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Ancient administrative handwritten documents: X-ray analysis and imaging

F. Albertin; A. Astoflo; E. Peccenini; Y. Hwu; F. Kaplan et al.

Journal of Synchrotron Radiation. 2015.

DOI : 10.1107/S1600577515000314.

Handwritten characters in administrative antique documents from three centuries have been detected using different synchrotron X-ray imaging techniques. Heavy elements in ancient inks, present even for everyday administrative manuscripts as shown by X-ray fluorescence spectra, produce attenuation contrast. In most cases the image quality is good enough for tomography reconstruction in view of future applications to virtual page-by-page `reading'. When attenuation is too low, differential phase contrast imaging can reveal the characters from refractive index effects. The results are potentially important for new information harvesting strategies, for example from the huge Archivio di Stato collection, objective of the Venice Time Machine project

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X-ray Spectrometry and imaging for ancient handwritten document

F. Albertin; A. Astolfo; M. Stampanoni; E. Peccenini; Y. Hwu et al.

2014. European Conference on X-Ray Spectrometry, EXRS2014 , Bologna .

We detected handwritten characters in ancient documents from several centuries with different synchrotron x-ray imaging techniques. The results were correlated to those of x-ray fluorescence analysis. In most cases, heavy elements produced high image quality suitable for tomography reconstruction leading to virtual page-by-page “reading”. When absorption is too low, differential phase contrast (DPC) imaging can reveal the characters from the substrate morphology. This paves the way to new strategies for information harvesting during mass digitization programs. This study is part of the Venice Time Machine project, an international research program aiming at transforming the immense venetian archival records into an open access digital information system. The Archivio di Stato in Venice holds about 80 kms of archival records documenting every aspects of a 1000 years of Venetian history. A large part of these records take the form of ancient bounded registers that can only be digitize through cautious manual operations. Each page must be turned manually in order to be photographed. Our project explore new ways to virtually “read” manuscripts, without opening them,. We specifically plan to use x-ray tomography to computer-extract page-by-page information from sets of projection images. The raw data can be obtained without opening or manipulating the manuscripts, reducing the risk of damage and speeding up the process. The present tests demonstrate that the approach is feasible. Furthermore, they show that over a very long period of time the common recipes used in Europe for inks in “normal” handwritings - ship records, notary papers, commercial transactions, demographic accounts, etc. – very often produced a high concentration of heavy or medium-heavy elements such as Fe, Hg and Ca. This opens the way in general to x-ray analysis and imaging. Furthermore, it could lead to a better understanding of the deterioration mechanisms in the search for remedies. The most important among the results that we will present is tomographic reconstruction. We simulated books with stacks of manuscript fragments and obtained from sets of projection images individual views -- that correspond indeed to a virtual page-by-page “reading” without opening the volume.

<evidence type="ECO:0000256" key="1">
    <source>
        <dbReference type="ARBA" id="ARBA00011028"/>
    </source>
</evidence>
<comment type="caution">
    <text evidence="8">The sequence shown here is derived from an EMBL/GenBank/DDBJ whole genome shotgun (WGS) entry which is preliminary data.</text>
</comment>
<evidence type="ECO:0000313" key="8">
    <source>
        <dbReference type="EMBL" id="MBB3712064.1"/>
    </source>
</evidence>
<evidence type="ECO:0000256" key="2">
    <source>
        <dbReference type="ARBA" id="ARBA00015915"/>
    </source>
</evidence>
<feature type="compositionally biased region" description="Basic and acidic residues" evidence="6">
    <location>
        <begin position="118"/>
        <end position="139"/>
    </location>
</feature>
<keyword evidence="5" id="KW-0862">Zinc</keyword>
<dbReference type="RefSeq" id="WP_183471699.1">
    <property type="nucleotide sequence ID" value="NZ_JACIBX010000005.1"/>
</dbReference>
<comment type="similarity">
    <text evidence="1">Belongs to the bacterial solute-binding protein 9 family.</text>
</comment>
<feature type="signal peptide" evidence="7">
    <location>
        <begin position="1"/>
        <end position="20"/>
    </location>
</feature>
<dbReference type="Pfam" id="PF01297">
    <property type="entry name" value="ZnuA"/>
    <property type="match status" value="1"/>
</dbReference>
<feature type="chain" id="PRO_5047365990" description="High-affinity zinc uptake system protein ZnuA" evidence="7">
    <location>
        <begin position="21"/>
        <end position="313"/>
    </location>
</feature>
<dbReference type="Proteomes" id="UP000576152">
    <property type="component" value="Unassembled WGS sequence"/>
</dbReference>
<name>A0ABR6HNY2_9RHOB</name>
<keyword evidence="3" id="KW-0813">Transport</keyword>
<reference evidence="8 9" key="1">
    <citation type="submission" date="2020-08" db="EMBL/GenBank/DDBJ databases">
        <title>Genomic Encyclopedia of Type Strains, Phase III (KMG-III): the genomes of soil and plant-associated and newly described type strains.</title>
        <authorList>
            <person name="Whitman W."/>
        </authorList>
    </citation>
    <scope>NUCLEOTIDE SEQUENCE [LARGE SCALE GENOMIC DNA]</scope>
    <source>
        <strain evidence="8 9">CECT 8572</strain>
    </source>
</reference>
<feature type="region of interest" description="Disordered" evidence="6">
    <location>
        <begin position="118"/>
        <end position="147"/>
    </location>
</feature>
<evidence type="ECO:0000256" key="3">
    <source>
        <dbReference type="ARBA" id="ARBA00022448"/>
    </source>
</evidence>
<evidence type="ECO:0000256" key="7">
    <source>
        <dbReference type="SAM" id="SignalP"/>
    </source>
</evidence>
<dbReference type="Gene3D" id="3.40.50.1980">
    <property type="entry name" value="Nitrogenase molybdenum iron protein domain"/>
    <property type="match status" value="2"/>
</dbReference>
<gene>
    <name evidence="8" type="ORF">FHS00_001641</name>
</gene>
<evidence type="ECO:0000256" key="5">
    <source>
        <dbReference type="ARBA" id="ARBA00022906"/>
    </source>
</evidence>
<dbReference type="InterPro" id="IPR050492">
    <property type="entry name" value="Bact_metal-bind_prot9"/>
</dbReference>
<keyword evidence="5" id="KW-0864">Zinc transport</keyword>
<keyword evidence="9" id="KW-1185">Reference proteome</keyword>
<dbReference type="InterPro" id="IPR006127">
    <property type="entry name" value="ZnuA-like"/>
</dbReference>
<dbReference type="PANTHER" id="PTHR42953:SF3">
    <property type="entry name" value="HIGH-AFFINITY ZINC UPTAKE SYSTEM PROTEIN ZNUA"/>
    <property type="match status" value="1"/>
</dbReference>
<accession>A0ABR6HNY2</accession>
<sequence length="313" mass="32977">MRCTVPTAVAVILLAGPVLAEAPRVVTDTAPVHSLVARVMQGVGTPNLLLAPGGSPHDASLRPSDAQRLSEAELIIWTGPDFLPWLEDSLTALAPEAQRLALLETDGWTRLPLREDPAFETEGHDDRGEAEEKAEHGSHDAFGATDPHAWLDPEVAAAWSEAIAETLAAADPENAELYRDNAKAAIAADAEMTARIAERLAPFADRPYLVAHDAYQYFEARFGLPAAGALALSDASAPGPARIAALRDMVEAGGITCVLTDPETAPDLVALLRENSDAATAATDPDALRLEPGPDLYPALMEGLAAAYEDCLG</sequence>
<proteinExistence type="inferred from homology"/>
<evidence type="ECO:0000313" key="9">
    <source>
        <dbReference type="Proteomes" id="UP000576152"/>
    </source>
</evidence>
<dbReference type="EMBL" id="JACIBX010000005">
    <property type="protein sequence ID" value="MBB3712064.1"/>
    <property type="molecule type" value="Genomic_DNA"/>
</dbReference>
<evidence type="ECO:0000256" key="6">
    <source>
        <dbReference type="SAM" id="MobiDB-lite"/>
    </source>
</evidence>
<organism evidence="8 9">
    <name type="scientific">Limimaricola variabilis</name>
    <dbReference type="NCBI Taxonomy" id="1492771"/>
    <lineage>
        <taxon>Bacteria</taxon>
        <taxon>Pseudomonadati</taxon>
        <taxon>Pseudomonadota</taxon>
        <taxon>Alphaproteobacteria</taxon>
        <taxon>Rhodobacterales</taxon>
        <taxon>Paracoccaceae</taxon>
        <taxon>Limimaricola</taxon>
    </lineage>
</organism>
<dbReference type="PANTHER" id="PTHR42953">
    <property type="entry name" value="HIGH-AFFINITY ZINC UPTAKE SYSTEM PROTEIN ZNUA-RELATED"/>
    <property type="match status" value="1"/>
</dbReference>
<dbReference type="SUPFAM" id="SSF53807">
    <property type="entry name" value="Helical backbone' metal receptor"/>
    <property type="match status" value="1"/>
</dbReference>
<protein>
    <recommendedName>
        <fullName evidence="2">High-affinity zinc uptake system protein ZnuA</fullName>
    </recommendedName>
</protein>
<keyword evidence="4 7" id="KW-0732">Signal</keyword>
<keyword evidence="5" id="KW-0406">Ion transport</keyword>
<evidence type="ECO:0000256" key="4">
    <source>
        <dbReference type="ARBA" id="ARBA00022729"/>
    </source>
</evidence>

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Virtual X-ray Reading (VXR) of Ancient Administrative Handwritten Documents

F. Albertin; A. Astolfo; M. Stampanoni; E. Peccenini; Y. Hwu et al.

2014. Synchrotron Radiation in Art and Archaeology, SR2A 14 .

The study of ancient documents is too often confined to specimens of high artistic value or to official writings. Yet, a wealth of information is often stored in administrative records such as ship records, notary papers, work contract, tax declaration, commercial transactions or demographic accounts. One of the best examples is the Venice Time Machine project that targets a massive digitization and information extraction program of Venetian archives. The Archivio di Stato in Venice holds about 80 kms of archival documents spanning over ten centuries and documenting every aspect of Venetian Mediterranean Empire. If unlocked and transformed in a digital information system, this information could change significantly our understanding of European history. We are exploring new ways to facilitate and speed up this broad task, exploiting x-ray techniques, notably those based on synchrotron light. . Specifically, we plan to use x-ray tomography to computer-extract page-by-page information from sets of projection images. The raw data can be obtained without opening or manipulating the bounded administrative registers, reducing the risk of damage and accelerating the process. We present here positive tests of this approach. First, we systematically analyzed the ink composition of a sample of Italian handwritings spanning over several centuries. Then, we performed x-ray imaging with different contrast mechanisms (absorption, scattering and refraction) using the differential phase contrast (DPC) mode of the TOMCAT beamline of the Swiss Light Source (SLS). Finally, we selected cases of high contrast to perform tomographic reconstruction and demonstrate page-by-page handwriting recognition. The experiments concerned both black inks from different centuries and red ink from the 15th century. For the majority of the specimens, we found in the ink areas heavy or medium-heavy elements such as Fe, Ca, Hg, Cu and Zn. This eliminates a major question about our approach, since the documentation on the nature of inks for ancient administrative records is quite scarce. As a byproduct, the approach can produce valuable information on the ink-substrate interaction with the objective to understand and prevent corrosion and deterioration.